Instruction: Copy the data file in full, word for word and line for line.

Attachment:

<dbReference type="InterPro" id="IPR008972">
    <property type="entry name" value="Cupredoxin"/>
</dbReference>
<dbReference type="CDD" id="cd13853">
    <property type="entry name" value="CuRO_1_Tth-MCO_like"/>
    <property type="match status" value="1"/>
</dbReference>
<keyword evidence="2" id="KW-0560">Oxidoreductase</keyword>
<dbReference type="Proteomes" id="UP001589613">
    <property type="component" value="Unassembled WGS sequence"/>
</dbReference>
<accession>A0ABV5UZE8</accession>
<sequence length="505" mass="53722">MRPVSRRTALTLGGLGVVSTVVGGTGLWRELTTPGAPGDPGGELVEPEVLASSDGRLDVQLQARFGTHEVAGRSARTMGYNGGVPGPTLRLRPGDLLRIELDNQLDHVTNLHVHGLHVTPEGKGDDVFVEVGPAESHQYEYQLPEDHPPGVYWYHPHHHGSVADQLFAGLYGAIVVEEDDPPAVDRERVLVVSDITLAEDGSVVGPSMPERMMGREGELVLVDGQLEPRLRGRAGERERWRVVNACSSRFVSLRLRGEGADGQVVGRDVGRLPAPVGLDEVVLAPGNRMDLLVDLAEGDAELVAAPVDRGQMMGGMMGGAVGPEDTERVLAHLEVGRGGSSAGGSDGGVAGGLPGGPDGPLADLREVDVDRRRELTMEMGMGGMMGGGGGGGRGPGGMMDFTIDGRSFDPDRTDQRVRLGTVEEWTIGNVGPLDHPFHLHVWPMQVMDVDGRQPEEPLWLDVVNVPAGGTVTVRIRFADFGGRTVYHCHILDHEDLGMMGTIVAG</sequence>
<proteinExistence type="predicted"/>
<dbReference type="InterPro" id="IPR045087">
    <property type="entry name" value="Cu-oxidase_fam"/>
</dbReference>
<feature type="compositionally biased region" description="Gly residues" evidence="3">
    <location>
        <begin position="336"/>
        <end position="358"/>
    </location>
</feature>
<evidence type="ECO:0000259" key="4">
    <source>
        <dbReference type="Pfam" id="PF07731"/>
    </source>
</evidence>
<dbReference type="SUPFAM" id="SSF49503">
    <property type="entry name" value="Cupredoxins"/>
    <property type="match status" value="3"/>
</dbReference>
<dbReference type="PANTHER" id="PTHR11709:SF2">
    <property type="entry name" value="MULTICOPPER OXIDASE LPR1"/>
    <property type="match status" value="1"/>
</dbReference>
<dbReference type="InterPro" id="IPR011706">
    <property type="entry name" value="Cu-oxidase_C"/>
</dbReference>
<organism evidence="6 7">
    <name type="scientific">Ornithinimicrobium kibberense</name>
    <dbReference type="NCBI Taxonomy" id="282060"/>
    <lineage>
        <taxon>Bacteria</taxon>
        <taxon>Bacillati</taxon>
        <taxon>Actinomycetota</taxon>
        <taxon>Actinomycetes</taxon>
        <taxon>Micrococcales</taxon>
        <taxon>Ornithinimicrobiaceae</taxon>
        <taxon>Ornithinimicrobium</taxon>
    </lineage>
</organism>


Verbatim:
<dbReference type="InterPro" id="IPR008972">
    <property type="entry name" value="Cupredoxin"/>
</dbReference>
<dbReference type="CDD" id="cd13853">
    <property type="entry name" value="CuRO_1_Tth-MCO_like"/>
    <property type="match status" value="1"/>
</dbReference>
<keyword evidence="2" id="KW-0560">Oxidoreductase</keyword>
<dbReference type="Proteomes" id="UP001589613">
    <property type="component" value="Unassembled WGS sequence"/>
</dbReference>
<accession>A0ABV5UZE8</accession>
<sequence length="505" mass="53722">MRPVSRRTALTLGGLGVVSTVVGGTGLWRELTTPGAPGDPGGELVEPEVLASSDGRLDVQLQARFGTHEVAGRSARTMGYNGGVPGPTLRLRPGDLLRIELDNQLDHVTNLHVHGLHVTPEGKGDDVFVEVGPAESHQYEYQLPEDHPPGVYWYHPHHHGSVADQLFAGLYGAIVVEEDDPPAVDRERVLVVSDITLAEDGSVVGPSMPERMMGREGELVLVDGQLEPRLRGRAGERERWRVVNACSSRFVSLRLRGEGADGQVVGRDVGRLPAPVGLDEVVLAPGNRMDLLVDLAEGDAELVAAPVDRGQMMGGMMGGAVGPEDTERVLAHLEVGRGGSSAGGSDGGVAGGLPGGPDGPLADLREVDVDRRRELTMEMGMGGMMGGGGGGGRGPGGMMDFTIDGRSFDPDRTDQRVRLGTVEEWTIGNVGPLDHPFHLHVWPMQVMDVDGRQPEEPLWLDVVNVPAGGTVTVRIRFADFGGRTVYHCHILDHEDLGMMGTIVAG</sequence>
<proteinExistence type="predicted"/>
<dbReference type="InterPro" id="IPR045087">
    <property type="entry name" value="Cu-oxidase_fam"/>
</dbReference>
<feature type="compositionally biased region" description="Gly residues" evidence="3">
    <location>
        <begin position="336"/>
        <end position="358"/>
    </location>
</feature>
<evidence type="ECO:0000259" key="4">
    <source>
        <dbReference type="Pfam" id="PF07731"/>
    </source>
</evidence>
<dbReference type="SUPFAM" id="SSF49503">
    <property type="entry name" value="Cupredoxins"/>
    <property type="match status" value="3"/>
</dbReference>
<dbReference type="PANTHER" id="PTHR11709:SF2">
    <property type="entry name" value="MULTICOPPER OXIDASE LPR1"/>
    <property type="match status" value="1"/>
</dbReference>
<dbReference type="InterPro" id="IPR011706">
    <property type="entry name" value="Cu-oxidase_C"/>
</dbReference>
<organism evidence="6 7">
    <name type="scientific">Ornithinimicrobium kibberense</name>
    <dbReference type="NCBI Taxonomy" id="282060"/>
    <lineage>
        <taxon>Bacteria</taxon>
        <taxon>Bacillati</taxon>
        <taxon>Actinomycetota</taxon>
        <taxon>Actinomycetes</taxon>
        <taxon>Micrococcales</taxon>
        <taxon>Ornithinimicrobiaceae</taxon>
        <taxon>Ornithinimicrobium</taxon>
    </lineage>
</organism>